“Right About God”

Categories: Bulletin Articles, M. W. Bassford

Genesis 22 contains one of the strangest stories in the Bible. There, God commands the patriarch Abraham to take Isaac, his only son, and sacrifice him on Mt. Moriah. This seems utterly unlike God. Throughout the Bible, He is the Helper of the helpless. The Law of Moses describes sacrificing one's children as an abomination. In Romans 1, Paul condemns those who are without natural affection.

Nonetheless, God commands Abraham to commit this abomination, to deny his natural affection, and to do that at which the heart of nearly any parent would revolt. We would expect such an instruction from the lips of the evil one, not the God who is wholly good.

Despite what has been asked of him, Abraham continues to obey. He takes Isaac to Mt. Moriah, ties him on an altar as as a sacrifice, and has his hand upraised to slit his son's throat before God stops him. He is willing to surrender even his only son if that is what God asks.

In Hebrews 11:17-19, we gain more insight into Abraham’s thinking. He knew that God had promised to give him countless descendants through Isaac, and he trusted that God would keep His promises. Thus, he concluded that if he obeyed God and killed Isaac, God would raise his son from the dead. He believed that God was capable even of resurrection; if that was what had to happen for God's promise to be fulfilled, God would do it.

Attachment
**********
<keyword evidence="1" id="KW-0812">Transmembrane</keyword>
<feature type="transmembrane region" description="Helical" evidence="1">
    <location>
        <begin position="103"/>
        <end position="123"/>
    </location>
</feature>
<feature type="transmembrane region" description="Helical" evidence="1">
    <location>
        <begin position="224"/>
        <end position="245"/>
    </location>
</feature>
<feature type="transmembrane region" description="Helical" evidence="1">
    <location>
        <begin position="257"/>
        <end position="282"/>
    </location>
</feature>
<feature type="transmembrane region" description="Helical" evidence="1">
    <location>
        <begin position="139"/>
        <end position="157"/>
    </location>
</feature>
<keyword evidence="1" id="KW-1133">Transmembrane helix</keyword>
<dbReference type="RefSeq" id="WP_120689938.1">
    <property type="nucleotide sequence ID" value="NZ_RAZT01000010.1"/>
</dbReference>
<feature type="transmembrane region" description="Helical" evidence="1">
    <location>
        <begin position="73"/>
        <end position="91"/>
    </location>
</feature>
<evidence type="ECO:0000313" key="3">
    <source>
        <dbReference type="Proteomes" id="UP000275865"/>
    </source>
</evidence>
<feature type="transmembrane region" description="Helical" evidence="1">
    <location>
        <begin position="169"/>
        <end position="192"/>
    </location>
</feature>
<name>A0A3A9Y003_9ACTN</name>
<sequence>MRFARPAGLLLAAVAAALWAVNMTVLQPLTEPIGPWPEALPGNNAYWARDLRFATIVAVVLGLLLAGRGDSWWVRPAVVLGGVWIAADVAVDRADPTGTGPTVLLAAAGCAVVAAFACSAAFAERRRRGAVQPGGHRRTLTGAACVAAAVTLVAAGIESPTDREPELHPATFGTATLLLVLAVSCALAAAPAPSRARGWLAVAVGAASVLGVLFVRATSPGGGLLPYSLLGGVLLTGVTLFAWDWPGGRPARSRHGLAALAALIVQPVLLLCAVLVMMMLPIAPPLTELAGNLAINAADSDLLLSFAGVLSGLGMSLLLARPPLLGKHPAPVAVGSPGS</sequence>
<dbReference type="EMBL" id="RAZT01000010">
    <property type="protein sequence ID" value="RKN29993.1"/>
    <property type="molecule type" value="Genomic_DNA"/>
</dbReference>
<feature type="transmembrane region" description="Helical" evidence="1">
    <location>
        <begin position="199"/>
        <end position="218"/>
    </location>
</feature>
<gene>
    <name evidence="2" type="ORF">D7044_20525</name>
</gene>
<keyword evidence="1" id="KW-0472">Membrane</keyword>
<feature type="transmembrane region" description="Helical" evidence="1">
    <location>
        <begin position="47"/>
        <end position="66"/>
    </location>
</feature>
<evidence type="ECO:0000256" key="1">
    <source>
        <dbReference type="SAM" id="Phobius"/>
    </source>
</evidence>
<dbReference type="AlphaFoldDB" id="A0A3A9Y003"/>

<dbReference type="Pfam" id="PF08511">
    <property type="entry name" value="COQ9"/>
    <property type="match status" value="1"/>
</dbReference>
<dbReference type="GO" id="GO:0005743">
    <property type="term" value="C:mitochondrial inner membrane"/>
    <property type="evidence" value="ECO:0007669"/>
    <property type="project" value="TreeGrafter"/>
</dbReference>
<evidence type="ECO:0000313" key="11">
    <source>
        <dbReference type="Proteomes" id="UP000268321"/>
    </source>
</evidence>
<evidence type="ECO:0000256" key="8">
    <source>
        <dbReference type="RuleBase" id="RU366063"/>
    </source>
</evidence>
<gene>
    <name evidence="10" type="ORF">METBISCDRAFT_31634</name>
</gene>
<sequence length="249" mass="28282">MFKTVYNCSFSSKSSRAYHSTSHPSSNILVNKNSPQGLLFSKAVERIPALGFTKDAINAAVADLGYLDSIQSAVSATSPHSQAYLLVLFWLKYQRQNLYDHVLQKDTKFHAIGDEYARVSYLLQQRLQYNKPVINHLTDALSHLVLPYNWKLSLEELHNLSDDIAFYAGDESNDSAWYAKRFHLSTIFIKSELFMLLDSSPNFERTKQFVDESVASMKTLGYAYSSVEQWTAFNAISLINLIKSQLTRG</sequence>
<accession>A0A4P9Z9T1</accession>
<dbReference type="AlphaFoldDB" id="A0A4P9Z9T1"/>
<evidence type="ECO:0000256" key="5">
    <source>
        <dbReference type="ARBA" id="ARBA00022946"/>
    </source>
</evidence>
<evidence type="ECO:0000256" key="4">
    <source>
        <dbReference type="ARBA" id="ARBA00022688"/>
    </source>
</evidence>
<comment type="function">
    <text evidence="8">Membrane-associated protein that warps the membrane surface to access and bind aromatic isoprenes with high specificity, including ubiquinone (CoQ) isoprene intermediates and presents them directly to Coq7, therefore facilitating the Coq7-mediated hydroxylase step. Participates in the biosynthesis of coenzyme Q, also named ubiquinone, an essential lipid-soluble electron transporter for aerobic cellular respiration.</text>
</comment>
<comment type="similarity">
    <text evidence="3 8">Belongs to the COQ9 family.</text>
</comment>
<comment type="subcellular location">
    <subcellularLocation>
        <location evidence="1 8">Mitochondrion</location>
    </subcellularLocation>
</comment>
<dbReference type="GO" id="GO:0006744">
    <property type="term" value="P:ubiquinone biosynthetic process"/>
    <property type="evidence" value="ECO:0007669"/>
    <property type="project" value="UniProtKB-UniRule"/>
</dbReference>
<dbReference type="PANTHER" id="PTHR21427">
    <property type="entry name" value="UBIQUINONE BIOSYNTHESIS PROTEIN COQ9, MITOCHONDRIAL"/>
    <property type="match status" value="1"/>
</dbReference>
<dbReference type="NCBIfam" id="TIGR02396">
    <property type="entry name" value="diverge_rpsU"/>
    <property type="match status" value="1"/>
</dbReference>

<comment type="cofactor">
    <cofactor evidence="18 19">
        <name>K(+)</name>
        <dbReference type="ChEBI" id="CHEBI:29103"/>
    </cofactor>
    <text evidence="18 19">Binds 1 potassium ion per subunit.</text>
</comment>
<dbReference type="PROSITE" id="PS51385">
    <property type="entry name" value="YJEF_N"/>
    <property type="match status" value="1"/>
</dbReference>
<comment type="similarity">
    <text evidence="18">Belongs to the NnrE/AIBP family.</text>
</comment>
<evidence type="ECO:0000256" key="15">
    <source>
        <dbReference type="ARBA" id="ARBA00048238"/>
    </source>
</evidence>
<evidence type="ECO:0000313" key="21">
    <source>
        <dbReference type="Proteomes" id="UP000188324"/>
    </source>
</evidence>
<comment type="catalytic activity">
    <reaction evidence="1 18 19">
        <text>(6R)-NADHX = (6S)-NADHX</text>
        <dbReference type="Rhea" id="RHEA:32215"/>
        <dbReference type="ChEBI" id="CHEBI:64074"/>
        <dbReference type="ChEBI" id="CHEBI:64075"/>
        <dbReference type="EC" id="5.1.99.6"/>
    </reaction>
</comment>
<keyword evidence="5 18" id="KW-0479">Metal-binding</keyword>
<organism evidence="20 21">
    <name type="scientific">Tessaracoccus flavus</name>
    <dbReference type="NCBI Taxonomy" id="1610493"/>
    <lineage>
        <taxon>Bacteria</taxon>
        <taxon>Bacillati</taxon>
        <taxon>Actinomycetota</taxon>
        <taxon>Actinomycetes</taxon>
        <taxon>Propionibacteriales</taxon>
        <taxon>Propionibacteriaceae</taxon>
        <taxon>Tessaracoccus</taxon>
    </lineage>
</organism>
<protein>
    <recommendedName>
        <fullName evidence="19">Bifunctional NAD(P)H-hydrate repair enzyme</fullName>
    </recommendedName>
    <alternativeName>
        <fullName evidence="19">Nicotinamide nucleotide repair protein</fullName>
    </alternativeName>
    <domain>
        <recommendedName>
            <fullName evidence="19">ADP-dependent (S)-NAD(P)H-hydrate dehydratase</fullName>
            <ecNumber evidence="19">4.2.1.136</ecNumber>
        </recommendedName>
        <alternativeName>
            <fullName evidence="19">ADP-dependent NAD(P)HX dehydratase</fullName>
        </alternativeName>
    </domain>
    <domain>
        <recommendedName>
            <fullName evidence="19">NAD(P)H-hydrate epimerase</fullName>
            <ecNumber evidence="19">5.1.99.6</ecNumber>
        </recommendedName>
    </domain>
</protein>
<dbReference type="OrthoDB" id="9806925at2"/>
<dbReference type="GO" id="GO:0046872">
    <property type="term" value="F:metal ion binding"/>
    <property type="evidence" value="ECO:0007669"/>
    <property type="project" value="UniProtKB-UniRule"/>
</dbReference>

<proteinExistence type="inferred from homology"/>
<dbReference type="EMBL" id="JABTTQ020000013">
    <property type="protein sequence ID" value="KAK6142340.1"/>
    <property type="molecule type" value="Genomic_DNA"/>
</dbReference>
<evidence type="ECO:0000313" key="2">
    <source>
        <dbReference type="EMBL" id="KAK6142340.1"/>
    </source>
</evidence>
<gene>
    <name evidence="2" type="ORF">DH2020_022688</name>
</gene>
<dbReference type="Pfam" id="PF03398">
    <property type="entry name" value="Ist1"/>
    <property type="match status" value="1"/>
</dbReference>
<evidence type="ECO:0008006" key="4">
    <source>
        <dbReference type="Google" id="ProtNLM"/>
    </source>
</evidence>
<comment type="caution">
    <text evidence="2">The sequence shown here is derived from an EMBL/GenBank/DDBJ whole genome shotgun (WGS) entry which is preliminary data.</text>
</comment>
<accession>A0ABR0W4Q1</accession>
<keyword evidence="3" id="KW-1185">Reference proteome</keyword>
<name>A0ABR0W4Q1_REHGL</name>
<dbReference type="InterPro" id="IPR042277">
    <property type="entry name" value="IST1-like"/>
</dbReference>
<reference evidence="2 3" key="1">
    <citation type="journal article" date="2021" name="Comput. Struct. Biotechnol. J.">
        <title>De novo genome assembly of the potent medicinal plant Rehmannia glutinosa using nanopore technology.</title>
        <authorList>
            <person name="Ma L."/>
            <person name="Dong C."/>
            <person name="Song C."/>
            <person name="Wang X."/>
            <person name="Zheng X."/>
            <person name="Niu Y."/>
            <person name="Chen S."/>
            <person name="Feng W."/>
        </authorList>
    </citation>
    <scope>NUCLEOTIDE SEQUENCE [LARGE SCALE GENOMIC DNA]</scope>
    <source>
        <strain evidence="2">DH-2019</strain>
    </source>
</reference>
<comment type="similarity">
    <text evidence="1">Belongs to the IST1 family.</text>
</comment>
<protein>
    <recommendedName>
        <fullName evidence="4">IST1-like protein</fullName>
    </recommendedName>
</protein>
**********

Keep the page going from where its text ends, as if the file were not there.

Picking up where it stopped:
As it happened, Abraham was wrong about God's plan. God never intended for him to complete the crime of killing his own son. However, Abraham was right about God. He believed that God was faithful, acted in accordance with that belief, and was rewarded for his faithfulness.

Thankfully, God does not ask any of us to present our children as burnt offerings! However, there are times when He asks us to do things that are confusing or difficult. Isn't it terribly hard to ask Christians who experience same-sex attraction never to act on that attraction, not even once? What about when we pray and pray for something, but as months and years go by, the answer to our prayers is nowhere in sight?

In these predicaments and many others, we might have our own ideas about why God is doing what He's doing. God has forbidden this because of X; God is not giving me what I ask for because of Y. These assumptions may be right; they may not be. Sometimes, though, we get so attached to our assumptions that when they prove to be wrong, we stomp off in a huff like Naaman did when told to bathe in the Jordan.

However, we don't have to be right about God's plan either. In fact, it may be that God is testing us by doing something different than we expect. Certainly, that was true in Abraham’s case.

Instead, we simply have to be right about God. Like Abraham, we must believe that He is a rewarder of those who seek Him, and we must have the courage to do it. If we do, even if we are completely wrong about what He is doing, we are certain to find His blessing.